Amazon ElastiCache vs Microsoft SQL Server: What are the differences?
Developers describe Amazon ElastiCache as "Deploy, operate, and scale an in-memory cache in the cloud". ElastiCache improves the performance of web applications by allowing you to retrieve information from fast, managed, in-memory caches, instead of relying entirely on slower disk-based databases. ElastiCache supports Memcached and Redis. On the other hand, Microsoft SQL Server is detailed as "A relational database management system developed by Microsoft". Microsoft® SQL Server is a database management and analysis system for e-commerce, line-of-business, and data warehousing solutions.
Amazon ElastiCache belongs to "Managed Memcache" category of the tech stack, while Microsoft SQL Server can be primarily classified under "Databases".
"Redis" is the top reason why over 53 developers like Amazon ElastiCache, while over 134 developers mention "Reliable and easy to use" as the leading cause for choosing Microsoft SQL Server.
According to the StackShare community, Microsoft SQL Server has a broader approval, being mentioned in 470 company stacks & 425 developers stacks; compared to Amazon ElastiCache, which is listed in 342 company stacks and 79 developer stacks.
What is Amazon ElastiCache?
What is Microsoft SQL Server?
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We initially started out with Heroku as our PaaS provider due to a desire to use it by our original developer for our Ruby on Rails application/website at the time. We were finding response times slow, it was painfully slow, sometimes taking 10 seconds to start loading the main page. Moving up to the next "compute" level was going to be very expensive.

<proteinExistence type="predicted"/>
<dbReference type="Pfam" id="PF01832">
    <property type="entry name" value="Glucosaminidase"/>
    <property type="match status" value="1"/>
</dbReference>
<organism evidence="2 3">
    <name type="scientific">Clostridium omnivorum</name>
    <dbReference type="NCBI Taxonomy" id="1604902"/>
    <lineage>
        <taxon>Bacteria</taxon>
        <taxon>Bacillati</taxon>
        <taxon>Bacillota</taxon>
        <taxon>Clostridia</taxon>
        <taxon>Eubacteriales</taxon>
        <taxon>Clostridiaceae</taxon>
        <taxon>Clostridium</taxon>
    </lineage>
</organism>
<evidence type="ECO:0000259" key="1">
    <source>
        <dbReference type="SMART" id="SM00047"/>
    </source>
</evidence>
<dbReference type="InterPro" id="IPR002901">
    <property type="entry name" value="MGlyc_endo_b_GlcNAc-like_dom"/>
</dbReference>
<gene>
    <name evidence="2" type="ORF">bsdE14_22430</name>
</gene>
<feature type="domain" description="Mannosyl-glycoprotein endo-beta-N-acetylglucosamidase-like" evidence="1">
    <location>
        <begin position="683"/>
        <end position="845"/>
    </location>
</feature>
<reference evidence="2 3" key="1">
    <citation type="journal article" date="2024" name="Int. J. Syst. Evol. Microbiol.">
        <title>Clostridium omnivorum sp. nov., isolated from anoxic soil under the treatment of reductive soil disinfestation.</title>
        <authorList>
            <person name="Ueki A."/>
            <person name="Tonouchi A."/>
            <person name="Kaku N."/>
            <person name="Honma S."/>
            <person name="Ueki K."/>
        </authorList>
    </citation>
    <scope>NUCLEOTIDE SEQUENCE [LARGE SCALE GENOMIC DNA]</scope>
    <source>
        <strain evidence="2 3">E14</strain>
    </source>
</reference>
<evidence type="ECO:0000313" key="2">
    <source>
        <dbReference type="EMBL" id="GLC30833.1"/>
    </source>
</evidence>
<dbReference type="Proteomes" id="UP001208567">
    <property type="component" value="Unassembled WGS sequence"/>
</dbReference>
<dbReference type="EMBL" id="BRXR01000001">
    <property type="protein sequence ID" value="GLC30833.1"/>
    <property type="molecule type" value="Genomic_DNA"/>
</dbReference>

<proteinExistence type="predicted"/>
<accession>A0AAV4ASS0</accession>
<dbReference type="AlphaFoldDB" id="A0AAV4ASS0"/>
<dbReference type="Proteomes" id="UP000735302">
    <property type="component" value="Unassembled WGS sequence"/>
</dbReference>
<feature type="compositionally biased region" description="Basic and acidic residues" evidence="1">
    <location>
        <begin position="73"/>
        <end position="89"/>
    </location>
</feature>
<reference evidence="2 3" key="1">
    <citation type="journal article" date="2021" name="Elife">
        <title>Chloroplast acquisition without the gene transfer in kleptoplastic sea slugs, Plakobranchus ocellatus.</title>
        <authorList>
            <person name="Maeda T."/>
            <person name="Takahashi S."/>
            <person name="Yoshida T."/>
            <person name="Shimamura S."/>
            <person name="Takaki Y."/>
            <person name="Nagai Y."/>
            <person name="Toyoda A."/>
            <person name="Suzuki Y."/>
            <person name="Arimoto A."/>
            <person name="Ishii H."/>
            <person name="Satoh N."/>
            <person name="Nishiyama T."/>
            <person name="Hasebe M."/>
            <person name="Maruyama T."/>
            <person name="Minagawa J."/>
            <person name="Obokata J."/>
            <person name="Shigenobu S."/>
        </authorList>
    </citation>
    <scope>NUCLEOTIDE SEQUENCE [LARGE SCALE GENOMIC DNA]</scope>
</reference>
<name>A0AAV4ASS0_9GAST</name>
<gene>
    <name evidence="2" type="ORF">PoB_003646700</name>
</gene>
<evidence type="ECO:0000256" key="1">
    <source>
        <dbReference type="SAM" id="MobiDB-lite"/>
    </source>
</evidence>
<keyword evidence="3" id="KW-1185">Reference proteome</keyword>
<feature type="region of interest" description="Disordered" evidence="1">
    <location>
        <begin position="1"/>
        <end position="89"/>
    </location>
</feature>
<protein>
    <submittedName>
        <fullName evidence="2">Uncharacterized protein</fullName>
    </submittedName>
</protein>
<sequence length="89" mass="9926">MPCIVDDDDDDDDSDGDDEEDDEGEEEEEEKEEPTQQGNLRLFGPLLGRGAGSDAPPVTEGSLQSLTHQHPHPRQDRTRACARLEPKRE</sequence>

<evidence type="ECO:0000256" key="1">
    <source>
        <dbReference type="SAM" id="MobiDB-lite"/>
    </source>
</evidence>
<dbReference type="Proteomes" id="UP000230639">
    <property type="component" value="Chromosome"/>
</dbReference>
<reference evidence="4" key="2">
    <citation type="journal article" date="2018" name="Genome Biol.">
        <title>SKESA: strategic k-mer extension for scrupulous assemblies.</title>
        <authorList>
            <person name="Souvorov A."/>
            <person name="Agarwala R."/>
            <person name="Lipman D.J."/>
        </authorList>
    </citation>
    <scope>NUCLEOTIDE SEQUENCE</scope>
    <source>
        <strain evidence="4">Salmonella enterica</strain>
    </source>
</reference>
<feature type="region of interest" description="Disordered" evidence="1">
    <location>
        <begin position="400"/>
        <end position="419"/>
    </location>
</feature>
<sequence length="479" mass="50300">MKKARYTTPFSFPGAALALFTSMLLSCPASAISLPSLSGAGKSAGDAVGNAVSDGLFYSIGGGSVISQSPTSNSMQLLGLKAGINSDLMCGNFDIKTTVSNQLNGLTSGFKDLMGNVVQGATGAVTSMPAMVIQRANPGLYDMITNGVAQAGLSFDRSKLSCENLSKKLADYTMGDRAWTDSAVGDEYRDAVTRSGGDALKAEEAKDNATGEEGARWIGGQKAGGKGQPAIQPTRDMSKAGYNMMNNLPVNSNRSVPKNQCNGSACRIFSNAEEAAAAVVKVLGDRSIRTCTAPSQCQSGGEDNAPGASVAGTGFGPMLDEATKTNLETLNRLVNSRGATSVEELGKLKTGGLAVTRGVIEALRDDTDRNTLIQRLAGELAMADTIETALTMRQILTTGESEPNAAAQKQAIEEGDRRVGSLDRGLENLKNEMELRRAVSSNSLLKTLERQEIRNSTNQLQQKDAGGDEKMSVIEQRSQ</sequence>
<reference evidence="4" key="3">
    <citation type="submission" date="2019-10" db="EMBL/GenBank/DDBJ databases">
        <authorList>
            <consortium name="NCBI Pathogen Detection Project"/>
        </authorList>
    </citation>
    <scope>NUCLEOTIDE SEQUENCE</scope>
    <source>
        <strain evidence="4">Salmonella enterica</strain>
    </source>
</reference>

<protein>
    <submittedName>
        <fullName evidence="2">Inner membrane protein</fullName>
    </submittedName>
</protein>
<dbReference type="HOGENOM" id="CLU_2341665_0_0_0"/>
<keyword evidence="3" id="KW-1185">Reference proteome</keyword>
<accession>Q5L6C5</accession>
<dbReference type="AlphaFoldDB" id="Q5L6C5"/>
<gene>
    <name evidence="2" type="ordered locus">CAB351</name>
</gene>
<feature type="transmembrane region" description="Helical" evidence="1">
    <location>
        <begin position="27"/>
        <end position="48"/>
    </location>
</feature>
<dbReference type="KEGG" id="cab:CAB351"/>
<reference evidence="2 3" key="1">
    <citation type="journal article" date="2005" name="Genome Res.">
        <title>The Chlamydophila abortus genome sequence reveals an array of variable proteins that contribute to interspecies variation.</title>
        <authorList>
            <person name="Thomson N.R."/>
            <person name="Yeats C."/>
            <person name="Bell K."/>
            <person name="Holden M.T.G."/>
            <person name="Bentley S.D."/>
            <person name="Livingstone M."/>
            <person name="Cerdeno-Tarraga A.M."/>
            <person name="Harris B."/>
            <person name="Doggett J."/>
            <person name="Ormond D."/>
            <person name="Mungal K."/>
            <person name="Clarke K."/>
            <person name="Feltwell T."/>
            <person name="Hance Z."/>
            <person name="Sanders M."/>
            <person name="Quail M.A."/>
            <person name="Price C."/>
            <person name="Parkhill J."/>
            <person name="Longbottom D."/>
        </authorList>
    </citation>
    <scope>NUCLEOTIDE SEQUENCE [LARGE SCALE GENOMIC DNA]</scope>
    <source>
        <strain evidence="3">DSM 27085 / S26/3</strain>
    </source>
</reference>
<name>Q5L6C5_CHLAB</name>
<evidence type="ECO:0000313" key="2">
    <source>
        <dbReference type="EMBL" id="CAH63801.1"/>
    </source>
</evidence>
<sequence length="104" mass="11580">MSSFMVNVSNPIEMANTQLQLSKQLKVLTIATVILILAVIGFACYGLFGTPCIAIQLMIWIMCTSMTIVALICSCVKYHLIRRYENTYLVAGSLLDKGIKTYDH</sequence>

We moved our site over to AWS Elastic Beanstalk , not only did response times on the site practically become instant, our cloud bill for the application was cut in half.
In database world we are currently using Amazon RDS for PostgreSQL also, we have both MariaDB and Microsoft SQL Server both hosted on Amazon RDS. The plan is to migrate to AWS Aurora Serverless for all 3 of those database systems.
Additional services we use for our public applications: AWS Lambda, Python, Redis, Memcached, AWS Elastic Load Balancing (ELB), Amazon Elasticsearch Service, Amazon ElastiCache
We decided to use MemCachier as our Memcached provider because we were seeing some serious PostgreSQL performance issues with query-heavy pages on the site. We use MemCachier for all Rails caching and pretty aggressively too for the logged out experience (fully cached pages for the most part). We really need to move to Amazon ElastiCache as soon as possible so we can stop paying so much. The only reason we're not moving is because there are some restrictions on the network side due to our main app being hosted on Heroku.
We've always counted on SQL Server as our database backend. It has served us well over the years. It isn't the cheapest part of our stack, but with the plethora of tools provided by 3rd parties, we have found an incredible and scalable method of keeping our data available and easy to maintain.
Defacto, industry standard for backend relational databases. Entity Framework makes designing, migrating & maintaining SQL Server databases a breeze. LocalDB is especially helpful during development.
Our core systems that we integrate with are using SQL Server 2012 / 2016 database servers. We use database views on core system databases to help build our domain model.
I use a micro elesticache instance as a shared session store between the Node.js clusters of dojo.zerotoherojs.com and nightly.zerotoherojs.com
Main transactional database. SQL Server 2012 Enterprise with AlwaysOn Availability Groups for high availability and disaster recovery.
Audit the ElastiCache configurations for best practices and standards.
Managing script output and input, as well as data cleansing.